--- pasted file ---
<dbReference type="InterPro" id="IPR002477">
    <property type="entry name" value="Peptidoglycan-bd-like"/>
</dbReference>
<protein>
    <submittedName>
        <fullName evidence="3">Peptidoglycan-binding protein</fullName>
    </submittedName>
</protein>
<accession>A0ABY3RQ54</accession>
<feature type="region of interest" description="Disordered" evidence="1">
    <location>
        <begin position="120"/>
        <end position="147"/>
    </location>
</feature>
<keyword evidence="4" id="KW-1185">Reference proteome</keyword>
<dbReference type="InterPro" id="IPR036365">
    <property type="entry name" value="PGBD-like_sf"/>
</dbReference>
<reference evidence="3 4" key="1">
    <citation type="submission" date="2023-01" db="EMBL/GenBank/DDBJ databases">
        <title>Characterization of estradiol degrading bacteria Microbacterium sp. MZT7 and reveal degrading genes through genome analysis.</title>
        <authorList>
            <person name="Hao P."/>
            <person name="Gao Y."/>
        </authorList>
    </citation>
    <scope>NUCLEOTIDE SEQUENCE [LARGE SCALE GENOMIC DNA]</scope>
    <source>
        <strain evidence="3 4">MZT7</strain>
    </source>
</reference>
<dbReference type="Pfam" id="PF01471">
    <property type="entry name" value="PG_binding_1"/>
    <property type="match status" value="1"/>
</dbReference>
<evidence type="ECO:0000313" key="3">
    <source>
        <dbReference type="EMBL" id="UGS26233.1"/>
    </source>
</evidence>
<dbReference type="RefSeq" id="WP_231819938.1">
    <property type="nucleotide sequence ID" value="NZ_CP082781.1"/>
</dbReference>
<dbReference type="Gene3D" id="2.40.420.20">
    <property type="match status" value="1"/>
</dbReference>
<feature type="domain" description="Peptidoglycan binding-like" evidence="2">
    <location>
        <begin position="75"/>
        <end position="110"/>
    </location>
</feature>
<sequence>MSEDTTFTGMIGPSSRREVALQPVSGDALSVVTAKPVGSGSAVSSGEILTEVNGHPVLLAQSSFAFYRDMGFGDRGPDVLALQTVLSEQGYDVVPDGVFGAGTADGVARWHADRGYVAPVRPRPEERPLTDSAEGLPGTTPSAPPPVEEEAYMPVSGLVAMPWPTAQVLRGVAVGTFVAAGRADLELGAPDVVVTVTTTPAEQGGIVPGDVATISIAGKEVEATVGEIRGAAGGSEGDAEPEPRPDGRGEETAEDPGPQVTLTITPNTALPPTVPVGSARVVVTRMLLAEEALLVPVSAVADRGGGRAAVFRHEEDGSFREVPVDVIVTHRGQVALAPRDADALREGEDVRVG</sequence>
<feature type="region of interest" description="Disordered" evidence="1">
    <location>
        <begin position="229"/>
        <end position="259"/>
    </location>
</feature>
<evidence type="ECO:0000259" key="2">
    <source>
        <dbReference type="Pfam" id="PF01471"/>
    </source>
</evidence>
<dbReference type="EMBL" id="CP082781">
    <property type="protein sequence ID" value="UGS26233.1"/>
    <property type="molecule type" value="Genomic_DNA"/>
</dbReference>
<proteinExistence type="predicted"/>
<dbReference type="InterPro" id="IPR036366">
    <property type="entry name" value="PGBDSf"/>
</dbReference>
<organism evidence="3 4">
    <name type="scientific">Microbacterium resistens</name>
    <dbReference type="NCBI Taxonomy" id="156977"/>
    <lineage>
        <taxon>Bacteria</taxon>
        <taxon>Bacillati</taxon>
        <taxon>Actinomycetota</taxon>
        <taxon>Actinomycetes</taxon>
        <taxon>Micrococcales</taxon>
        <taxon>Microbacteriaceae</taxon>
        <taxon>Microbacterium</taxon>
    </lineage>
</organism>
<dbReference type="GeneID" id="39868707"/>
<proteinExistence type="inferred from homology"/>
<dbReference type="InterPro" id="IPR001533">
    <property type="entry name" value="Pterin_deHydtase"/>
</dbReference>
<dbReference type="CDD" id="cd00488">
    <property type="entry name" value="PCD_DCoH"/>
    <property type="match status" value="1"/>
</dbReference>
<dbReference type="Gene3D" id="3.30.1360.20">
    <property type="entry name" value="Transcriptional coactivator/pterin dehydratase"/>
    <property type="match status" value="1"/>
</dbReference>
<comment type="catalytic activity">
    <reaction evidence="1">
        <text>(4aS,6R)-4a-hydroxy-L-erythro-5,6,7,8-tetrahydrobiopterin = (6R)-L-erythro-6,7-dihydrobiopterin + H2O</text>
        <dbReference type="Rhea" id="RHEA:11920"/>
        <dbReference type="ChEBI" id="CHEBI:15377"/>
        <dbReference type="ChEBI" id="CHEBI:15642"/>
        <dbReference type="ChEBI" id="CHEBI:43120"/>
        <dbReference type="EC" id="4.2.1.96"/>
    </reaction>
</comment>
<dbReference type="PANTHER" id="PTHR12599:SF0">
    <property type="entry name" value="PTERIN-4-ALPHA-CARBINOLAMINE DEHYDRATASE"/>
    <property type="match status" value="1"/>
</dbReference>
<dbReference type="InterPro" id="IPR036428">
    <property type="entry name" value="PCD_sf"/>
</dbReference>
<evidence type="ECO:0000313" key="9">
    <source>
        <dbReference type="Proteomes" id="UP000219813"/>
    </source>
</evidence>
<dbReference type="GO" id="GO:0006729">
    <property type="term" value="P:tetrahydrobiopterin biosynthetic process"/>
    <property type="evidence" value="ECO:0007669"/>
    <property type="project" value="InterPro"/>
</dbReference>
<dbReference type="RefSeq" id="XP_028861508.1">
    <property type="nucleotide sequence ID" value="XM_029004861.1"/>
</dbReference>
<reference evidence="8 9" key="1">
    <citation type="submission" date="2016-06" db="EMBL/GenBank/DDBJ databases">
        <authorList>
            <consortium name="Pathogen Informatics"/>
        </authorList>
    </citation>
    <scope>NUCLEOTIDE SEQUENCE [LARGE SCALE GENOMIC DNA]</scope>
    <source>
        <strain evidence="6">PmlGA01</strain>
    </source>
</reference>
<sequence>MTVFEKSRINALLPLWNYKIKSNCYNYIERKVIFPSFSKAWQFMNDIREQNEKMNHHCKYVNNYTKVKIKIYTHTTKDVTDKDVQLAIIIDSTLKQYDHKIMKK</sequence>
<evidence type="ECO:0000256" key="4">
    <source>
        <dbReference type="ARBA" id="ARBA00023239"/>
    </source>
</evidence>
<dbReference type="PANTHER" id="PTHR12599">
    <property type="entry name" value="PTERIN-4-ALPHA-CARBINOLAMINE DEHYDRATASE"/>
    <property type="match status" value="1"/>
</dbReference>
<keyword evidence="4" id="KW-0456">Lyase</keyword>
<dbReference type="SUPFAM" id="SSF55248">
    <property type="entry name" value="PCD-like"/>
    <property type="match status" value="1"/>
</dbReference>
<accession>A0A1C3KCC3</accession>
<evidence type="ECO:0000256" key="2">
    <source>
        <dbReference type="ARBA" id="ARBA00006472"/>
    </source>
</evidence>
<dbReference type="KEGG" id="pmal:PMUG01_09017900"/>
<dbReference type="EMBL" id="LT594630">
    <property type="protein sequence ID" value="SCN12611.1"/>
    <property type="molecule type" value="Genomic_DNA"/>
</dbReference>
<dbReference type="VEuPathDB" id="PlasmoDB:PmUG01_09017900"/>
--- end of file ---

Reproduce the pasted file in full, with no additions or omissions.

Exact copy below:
<dbReference type="InterPro" id="IPR002477">
    <property type="entry name" value="Peptidoglycan-bd-like"/>
</dbReference>
<protein>
    <submittedName>
        <fullName evidence="3">Peptidoglycan-binding protein</fullName>
    </submittedName>
</protein>
<accession>A0ABY3RQ54</accession>
<feature type="region of interest" description="Disordered" evidence="1">
    <location>
        <begin position="120"/>
        <end position="147"/>
    </location>
</feature>
<keyword evidence="4" id="KW-1185">Reference proteome</keyword>
<dbReference type="InterPro" id="IPR036365">
    <property type="entry name" value="PGBD-like_sf"/>
</dbReference>
<reference evidence="3 4" key="1">
    <citation type="submission" date="2023-01" db="EMBL/GenBank/DDBJ databases">
        <title>Characterization of estradiol degrading bacteria Microbacterium sp. MZT7 and reveal degrading genes through genome analysis.</title>
        <authorList>
            <person name="Hao P."/>
            <person name="Gao Y."/>
        </authorList>
    </citation>
    <scope>NUCLEOTIDE SEQUENCE [LARGE SCALE GENOMIC DNA]</scope>
    <source>
        <strain evidence="3 4">MZT7</strain>
    </source>
</reference>
<dbReference type="Pfam" id="PF01471">
    <property type="entry name" value="PG_binding_1"/>
    <property type="match status" value="1"/>
</dbReference>
<evidence type="ECO:0000313" key="3">
    <source>
        <dbReference type="EMBL" id="UGS26233.1"/>
    </source>
</evidence>
<dbReference type="RefSeq" id="WP_231819938.1">
    <property type="nucleotide sequence ID" value="NZ_CP082781.1"/>
</dbReference>
<dbReference type="Gene3D" id="2.40.420.20">
    <property type="match status" value="1"/>
</dbReference>
<feature type="domain" description="Peptidoglycan binding-like" evidence="2">
    <location>
        <begin position="75"/>
        <end position="110"/>
    </location>
</feature>
<sequence>MSEDTTFTGMIGPSSRREVALQPVSGDALSVVTAKPVGSGSAVSSGEILTEVNGHPVLLAQSSFAFYRDMGFGDRGPDVLALQTVLSEQGYDVVPDGVFGAGTADGVARWHADRGYVAPVRPRPEERPLTDSAEGLPGTTPSAPPPVEEEAYMPVSGLVAMPWPTAQVLRGVAVGTFVAAGRADLELGAPDVVVTVTTTPAEQGGIVPGDVATISIAGKEVEATVGEIRGAAGGSEGDAEPEPRPDGRGEETAEDPGPQVTLTITPNTALPPTVPVGSARVVVTRMLLAEEALLVPVSAVADRGGGRAAVFRHEEDGSFREVPVDVIVTHRGQVALAPRDADALREGEDVRVG</sequence>
<feature type="region of interest" description="Disordered" evidence="1">
    <location>
        <begin position="229"/>
        <end position="259"/>
    </location>
</feature>
<evidence type="ECO:0000259" key="2">
    <source>
        <dbReference type="Pfam" id="PF01471"/>
    </source>
</evidence>
<dbReference type="EMBL" id="CP082781">
    <property type="protein sequence ID" value="UGS26233.1"/>
    <property type="molecule type" value="Genomic_DNA"/>
</dbReference>
<proteinExistence type="predicted"/>
<dbReference type="InterPro" id="IPR036366">
    <property type="entry name" value="PGBDSf"/>
</dbReference>
<organism evidence="3 4">
    <name type="scientific">Microbacterium resistens</name>
    <dbReference type="NCBI Taxonomy" id="156977"/>
    <lineage>
        <taxon>Bacteria</taxon>
        <taxon>Bacillati</taxon>
        <taxon>Actinomycetota</taxon>
        <taxon>Actinomycetes</taxon>
        <taxon>Micrococcales</taxon>
        <taxon>Microbacteriaceae</taxon>
        <taxon>Microbacterium</taxon>
    </lineage>
</organism>
<dbReference type="GeneID" id="39868707"/>
<proteinExistence type="inferred from homology"/>
<dbReference type="InterPro" id="IPR001533">
    <property type="entry name" value="Pterin_deHydtase"/>
</dbReference>
<dbReference type="CDD" id="cd00488">
    <property type="entry name" value="PCD_DCoH"/>
    <property type="match status" value="1"/>
</dbReference>
<dbReference type="Gene3D" id="3.30.1360.20">
    <property type="entry name" value="Transcriptional coactivator/pterin dehydratase"/>
    <property type="match status" value="1"/>
</dbReference>
<comment type="catalytic activity">
    <reaction evidence="1">
        <text>(4aS,6R)-4a-hydroxy-L-erythro-5,6,7,8-tetrahydrobiopterin = (6R)-L-erythro-6,7-dihydrobiopterin + H2O</text>
        <dbReference type="Rhea" id="RHEA:11920"/>
        <dbReference type="ChEBI" id="CHEBI:15377"/>
        <dbReference type="ChEBI" id="CHEBI:15642"/>
        <dbReference type="ChEBI" id="CHEBI:43120"/>
        <dbReference type="EC" id="4.2.1.96"/>
    </reaction>
</comment>
<dbReference type="PANTHER" id="PTHR12599:SF0">
    <property type="entry name" value="PTERIN-4-ALPHA-CARBINOLAMINE DEHYDRATASE"/>
    <property type="match status" value="1"/>
</dbReference>
<dbReference type="InterPro" id="IPR036428">
    <property type="entry name" value="PCD_sf"/>
</dbReference>
<evidence type="ECO:0000313" key="9">
    <source>
        <dbReference type="Proteomes" id="UP000219813"/>
    </source>
</evidence>
<dbReference type="GO" id="GO:0006729">
    <property type="term" value="P:tetrahydrobiopterin biosynthetic process"/>
    <property type="evidence" value="ECO:0007669"/>
    <property type="project" value="InterPro"/>
</dbReference>
<dbReference type="RefSeq" id="XP_028861508.1">
    <property type="nucleotide sequence ID" value="XM_029004861.1"/>
</dbReference>
<reference evidence="8 9" key="1">
    <citation type="submission" date="2016-06" db="EMBL/GenBank/DDBJ databases">
        <authorList>
            <consortium name="Pathogen Informatics"/>
        </authorList>
    </citation>
    <scope>NUCLEOTIDE SEQUENCE [LARGE SCALE GENOMIC DNA]</scope>
    <source>
        <strain evidence="6">PmlGA01</strain>
    </source>
</reference>
<sequence>MTVFEKSRINALLPLWNYKIKSNCYNYIERKVIFPSFSKAWQFMNDIREQNEKMNHHCKYVNNYTKVKIKIYTHTTKDVTDKDVQLAIIIDSTLKQYDHKIMKK</sequence>
<evidence type="ECO:0000256" key="4">
    <source>
        <dbReference type="ARBA" id="ARBA00023239"/>
    </source>
</evidence>
<dbReference type="PANTHER" id="PTHR12599">
    <property type="entry name" value="PTERIN-4-ALPHA-CARBINOLAMINE DEHYDRATASE"/>
    <property type="match status" value="1"/>
</dbReference>
<keyword evidence="4" id="KW-0456">Lyase</keyword>
<dbReference type="SUPFAM" id="SSF55248">
    <property type="entry name" value="PCD-like"/>
    <property type="match status" value="1"/>
</dbReference>
<accession>A0A1C3KCC3</accession>
<evidence type="ECO:0000256" key="2">
    <source>
        <dbReference type="ARBA" id="ARBA00006472"/>
    </source>
</evidence>
<dbReference type="KEGG" id="pmal:PMUG01_09017900"/>
<dbReference type="EMBL" id="LT594630">
    <property type="protein sequence ID" value="SCN12611.1"/>
    <property type="molecule type" value="Genomic_DNA"/>
</dbReference>
<dbReference type="VEuPathDB" id="PlasmoDB:PmUG01_09017900"/>